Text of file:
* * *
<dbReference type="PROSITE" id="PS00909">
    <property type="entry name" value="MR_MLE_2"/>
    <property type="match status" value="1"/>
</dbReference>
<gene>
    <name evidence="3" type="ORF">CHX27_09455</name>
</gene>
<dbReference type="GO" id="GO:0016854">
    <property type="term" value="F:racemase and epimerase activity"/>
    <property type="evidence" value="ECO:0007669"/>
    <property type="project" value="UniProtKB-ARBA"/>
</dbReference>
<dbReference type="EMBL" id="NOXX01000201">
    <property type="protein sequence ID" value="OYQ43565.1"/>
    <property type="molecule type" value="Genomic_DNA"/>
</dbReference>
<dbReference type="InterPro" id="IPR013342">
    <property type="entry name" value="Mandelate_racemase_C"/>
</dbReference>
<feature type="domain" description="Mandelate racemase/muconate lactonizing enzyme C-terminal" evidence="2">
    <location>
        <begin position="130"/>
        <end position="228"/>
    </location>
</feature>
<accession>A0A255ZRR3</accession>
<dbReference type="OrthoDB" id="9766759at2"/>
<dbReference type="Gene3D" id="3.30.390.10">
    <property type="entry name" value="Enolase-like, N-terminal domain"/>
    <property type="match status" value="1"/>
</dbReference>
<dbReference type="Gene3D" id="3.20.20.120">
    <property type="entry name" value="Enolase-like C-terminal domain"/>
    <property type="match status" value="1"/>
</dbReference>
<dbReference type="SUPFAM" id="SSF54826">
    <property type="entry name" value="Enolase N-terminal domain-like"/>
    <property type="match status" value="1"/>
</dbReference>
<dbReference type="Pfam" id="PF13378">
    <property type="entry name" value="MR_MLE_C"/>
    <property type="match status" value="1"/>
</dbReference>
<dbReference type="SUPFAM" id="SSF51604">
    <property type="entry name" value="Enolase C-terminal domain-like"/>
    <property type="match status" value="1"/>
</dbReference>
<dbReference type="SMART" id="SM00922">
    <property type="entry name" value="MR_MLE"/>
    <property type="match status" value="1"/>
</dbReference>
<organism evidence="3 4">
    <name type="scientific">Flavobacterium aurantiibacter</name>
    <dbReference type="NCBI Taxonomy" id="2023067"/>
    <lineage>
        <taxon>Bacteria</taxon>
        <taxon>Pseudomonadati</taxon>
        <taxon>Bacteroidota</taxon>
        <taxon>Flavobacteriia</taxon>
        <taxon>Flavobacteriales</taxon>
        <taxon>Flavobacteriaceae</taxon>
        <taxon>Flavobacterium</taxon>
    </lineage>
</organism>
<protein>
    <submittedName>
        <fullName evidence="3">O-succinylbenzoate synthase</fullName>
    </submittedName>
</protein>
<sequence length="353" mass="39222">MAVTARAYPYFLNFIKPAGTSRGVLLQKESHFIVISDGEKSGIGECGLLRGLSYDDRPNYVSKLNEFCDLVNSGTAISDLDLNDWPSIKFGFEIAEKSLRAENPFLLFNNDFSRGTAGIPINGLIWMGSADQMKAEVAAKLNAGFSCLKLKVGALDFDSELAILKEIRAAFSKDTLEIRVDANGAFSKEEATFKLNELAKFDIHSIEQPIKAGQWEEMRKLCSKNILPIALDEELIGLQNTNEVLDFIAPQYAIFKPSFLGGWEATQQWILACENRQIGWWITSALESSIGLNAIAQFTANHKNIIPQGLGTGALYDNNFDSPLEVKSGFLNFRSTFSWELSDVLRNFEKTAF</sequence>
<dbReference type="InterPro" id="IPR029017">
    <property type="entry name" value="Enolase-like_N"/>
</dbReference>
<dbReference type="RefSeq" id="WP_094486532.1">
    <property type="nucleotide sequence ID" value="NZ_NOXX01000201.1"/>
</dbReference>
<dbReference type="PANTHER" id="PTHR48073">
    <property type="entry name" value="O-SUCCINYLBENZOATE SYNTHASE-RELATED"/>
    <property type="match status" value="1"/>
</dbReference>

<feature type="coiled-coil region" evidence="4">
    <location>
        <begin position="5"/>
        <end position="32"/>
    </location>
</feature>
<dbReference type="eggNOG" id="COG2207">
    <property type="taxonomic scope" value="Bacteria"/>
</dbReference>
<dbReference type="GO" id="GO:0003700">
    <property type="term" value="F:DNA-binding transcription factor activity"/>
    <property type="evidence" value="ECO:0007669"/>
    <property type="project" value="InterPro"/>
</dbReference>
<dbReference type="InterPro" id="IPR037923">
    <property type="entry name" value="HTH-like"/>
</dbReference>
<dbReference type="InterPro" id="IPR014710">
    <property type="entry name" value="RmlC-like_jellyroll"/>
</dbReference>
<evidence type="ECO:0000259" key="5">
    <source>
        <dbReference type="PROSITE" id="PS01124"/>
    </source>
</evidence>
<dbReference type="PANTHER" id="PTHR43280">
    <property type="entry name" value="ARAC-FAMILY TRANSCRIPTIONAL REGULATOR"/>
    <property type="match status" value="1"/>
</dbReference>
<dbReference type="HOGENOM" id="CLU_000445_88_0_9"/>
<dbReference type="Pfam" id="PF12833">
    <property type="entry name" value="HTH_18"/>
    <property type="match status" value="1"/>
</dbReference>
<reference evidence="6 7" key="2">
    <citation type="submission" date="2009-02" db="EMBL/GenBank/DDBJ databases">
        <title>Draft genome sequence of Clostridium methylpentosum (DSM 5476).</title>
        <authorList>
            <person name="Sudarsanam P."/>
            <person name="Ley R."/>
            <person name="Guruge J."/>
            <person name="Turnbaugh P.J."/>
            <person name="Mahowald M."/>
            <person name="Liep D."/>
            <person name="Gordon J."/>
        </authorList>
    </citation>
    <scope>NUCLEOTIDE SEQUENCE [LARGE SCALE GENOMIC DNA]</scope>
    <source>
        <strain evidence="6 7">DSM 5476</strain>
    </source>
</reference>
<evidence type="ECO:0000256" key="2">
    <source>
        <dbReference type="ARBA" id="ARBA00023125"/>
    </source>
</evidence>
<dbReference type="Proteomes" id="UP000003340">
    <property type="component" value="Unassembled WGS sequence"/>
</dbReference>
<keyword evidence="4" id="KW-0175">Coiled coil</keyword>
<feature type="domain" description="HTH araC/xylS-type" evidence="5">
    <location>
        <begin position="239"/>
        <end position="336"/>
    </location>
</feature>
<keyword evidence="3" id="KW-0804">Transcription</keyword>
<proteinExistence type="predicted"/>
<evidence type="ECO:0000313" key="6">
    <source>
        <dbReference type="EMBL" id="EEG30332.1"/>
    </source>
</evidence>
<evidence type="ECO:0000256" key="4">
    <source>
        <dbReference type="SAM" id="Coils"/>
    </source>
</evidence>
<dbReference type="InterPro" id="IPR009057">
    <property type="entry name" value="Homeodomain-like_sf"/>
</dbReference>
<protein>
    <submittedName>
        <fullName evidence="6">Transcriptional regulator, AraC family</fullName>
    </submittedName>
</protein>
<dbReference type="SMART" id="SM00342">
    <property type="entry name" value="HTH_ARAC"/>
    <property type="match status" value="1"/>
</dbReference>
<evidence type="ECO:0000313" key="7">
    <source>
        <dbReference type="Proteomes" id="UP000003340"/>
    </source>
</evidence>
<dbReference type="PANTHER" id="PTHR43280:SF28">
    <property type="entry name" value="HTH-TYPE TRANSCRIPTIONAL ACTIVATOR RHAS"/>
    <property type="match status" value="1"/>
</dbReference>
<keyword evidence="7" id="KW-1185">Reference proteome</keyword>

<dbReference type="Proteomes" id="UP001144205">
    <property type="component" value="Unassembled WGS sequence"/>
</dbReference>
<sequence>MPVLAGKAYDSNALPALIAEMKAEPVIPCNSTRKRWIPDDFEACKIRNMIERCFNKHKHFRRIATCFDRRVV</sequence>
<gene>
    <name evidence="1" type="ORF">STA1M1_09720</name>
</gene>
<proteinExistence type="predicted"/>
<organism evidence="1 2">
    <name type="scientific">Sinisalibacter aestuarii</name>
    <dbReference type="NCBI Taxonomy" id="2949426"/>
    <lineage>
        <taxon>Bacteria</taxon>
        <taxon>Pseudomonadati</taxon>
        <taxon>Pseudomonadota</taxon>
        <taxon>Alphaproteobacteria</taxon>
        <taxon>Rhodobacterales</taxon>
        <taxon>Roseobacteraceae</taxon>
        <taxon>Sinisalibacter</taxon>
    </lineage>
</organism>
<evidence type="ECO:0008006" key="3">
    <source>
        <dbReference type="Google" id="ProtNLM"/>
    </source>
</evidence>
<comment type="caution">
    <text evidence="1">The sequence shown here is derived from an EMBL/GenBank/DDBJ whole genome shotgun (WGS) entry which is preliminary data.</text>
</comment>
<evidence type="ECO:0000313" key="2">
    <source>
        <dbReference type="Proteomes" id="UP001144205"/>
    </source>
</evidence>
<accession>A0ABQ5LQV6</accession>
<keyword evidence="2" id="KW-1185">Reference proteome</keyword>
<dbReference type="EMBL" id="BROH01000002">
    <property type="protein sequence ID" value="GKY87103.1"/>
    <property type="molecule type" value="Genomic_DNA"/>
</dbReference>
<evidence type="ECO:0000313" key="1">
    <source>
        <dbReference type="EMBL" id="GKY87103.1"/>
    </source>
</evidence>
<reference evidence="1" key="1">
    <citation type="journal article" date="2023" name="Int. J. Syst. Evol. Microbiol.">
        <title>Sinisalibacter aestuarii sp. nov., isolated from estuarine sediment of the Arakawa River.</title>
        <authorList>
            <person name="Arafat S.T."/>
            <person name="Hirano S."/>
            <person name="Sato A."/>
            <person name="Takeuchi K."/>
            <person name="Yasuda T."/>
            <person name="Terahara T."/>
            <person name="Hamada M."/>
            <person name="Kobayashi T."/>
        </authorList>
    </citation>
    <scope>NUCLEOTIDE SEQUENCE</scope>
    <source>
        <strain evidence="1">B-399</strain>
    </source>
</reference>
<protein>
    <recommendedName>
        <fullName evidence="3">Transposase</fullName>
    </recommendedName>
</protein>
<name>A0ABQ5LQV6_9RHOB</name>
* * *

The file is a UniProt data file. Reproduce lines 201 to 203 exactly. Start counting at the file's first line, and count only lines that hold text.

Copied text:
    </lineage>
</organism>
<evidence type="ECO:0008006" key="3">